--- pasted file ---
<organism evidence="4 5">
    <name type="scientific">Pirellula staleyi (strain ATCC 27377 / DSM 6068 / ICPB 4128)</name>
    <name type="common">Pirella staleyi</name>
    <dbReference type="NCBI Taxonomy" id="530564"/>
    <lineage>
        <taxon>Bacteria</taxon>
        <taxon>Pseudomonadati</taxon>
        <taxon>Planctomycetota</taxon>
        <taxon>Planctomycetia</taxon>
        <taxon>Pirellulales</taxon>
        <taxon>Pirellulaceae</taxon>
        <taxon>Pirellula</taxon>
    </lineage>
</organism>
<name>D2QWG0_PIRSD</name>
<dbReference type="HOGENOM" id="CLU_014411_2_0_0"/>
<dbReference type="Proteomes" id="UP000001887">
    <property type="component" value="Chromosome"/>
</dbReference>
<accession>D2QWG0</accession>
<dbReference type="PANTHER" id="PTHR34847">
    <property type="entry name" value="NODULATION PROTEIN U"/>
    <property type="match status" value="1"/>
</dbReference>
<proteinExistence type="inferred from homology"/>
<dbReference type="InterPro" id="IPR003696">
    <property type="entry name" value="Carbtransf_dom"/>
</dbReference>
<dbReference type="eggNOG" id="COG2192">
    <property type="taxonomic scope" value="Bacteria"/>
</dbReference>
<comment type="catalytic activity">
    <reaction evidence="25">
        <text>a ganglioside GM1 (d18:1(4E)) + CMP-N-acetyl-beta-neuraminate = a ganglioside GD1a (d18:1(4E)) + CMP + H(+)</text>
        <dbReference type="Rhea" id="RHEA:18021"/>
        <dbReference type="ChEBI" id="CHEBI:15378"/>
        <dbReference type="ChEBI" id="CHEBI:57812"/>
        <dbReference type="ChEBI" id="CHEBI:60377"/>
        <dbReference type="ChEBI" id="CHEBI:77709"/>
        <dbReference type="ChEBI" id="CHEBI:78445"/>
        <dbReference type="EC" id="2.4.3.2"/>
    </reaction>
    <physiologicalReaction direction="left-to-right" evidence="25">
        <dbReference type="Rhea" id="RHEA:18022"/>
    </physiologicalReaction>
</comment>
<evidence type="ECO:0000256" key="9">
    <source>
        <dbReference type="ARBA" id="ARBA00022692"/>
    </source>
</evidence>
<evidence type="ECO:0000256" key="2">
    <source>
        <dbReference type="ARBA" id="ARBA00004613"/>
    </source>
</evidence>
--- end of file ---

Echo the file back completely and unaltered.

<organism evidence="4 5">
    <name type="scientific">Pirellula staleyi (strain ATCC 27377 / DSM 6068 / ICPB 4128)</name>
    <name type="common">Pirella staleyi</name>
    <dbReference type="NCBI Taxonomy" id="530564"/>
    <lineage>
        <taxon>Bacteria</taxon>
        <taxon>Pseudomonadati</taxon>
        <taxon>Planctomycetota</taxon>
        <taxon>Planctomycetia</taxon>
        <taxon>Pirellulales</taxon>
        <taxon>Pirellulaceae</taxon>
        <taxon>Pirellula</taxon>
    </lineage>
</organism>
<name>D2QWG0_PIRSD</name>
<dbReference type="HOGENOM" id="CLU_014411_2_0_0"/>
<dbReference type="Proteomes" id="UP000001887">
    <property type="component" value="Chromosome"/>
</dbReference>
<accession>D2QWG0</accession>
<dbReference type="PANTHER" id="PTHR34847">
    <property type="entry name" value="NODULATION PROTEIN U"/>
    <property type="match status" value="1"/>
</dbReference>
<proteinExistence type="inferred from homology"/>
<dbReference type="InterPro" id="IPR003696">
    <property type="entry name" value="Carbtransf_dom"/>
</dbReference>
<dbReference type="eggNOG" id="COG2192">
    <property type="taxonomic scope" value="Bacteria"/>
</dbReference>
<comment type="catalytic activity">
    <reaction evidence="25">
        <text>a ganglioside GM1 (d18:1(4E)) + CMP-N-acetyl-beta-neuraminate = a ganglioside GD1a (d18:1(4E)) + CMP + H(+)</text>
        <dbReference type="Rhea" id="RHEA:18021"/>
        <dbReference type="ChEBI" id="CHEBI:15378"/>
        <dbReference type="ChEBI" id="CHEBI:57812"/>
        <dbReference type="ChEBI" id="CHEBI:60377"/>
        <dbReference type="ChEBI" id="CHEBI:77709"/>
        <dbReference type="ChEBI" id="CHEBI:78445"/>
        <dbReference type="EC" id="2.4.3.2"/>
    </reaction>
    <physiologicalReaction direction="left-to-right" evidence="25">
        <dbReference type="Rhea" id="RHEA:18022"/>
    </physiologicalReaction>
</comment>
<evidence type="ECO:0000256" key="9">
    <source>
        <dbReference type="ARBA" id="ARBA00022692"/>
    </source>
</evidence>
<evidence type="ECO:0000256" key="2">
    <source>
        <dbReference type="ARBA" id="ARBA00004613"/>
    </source>
</evidence>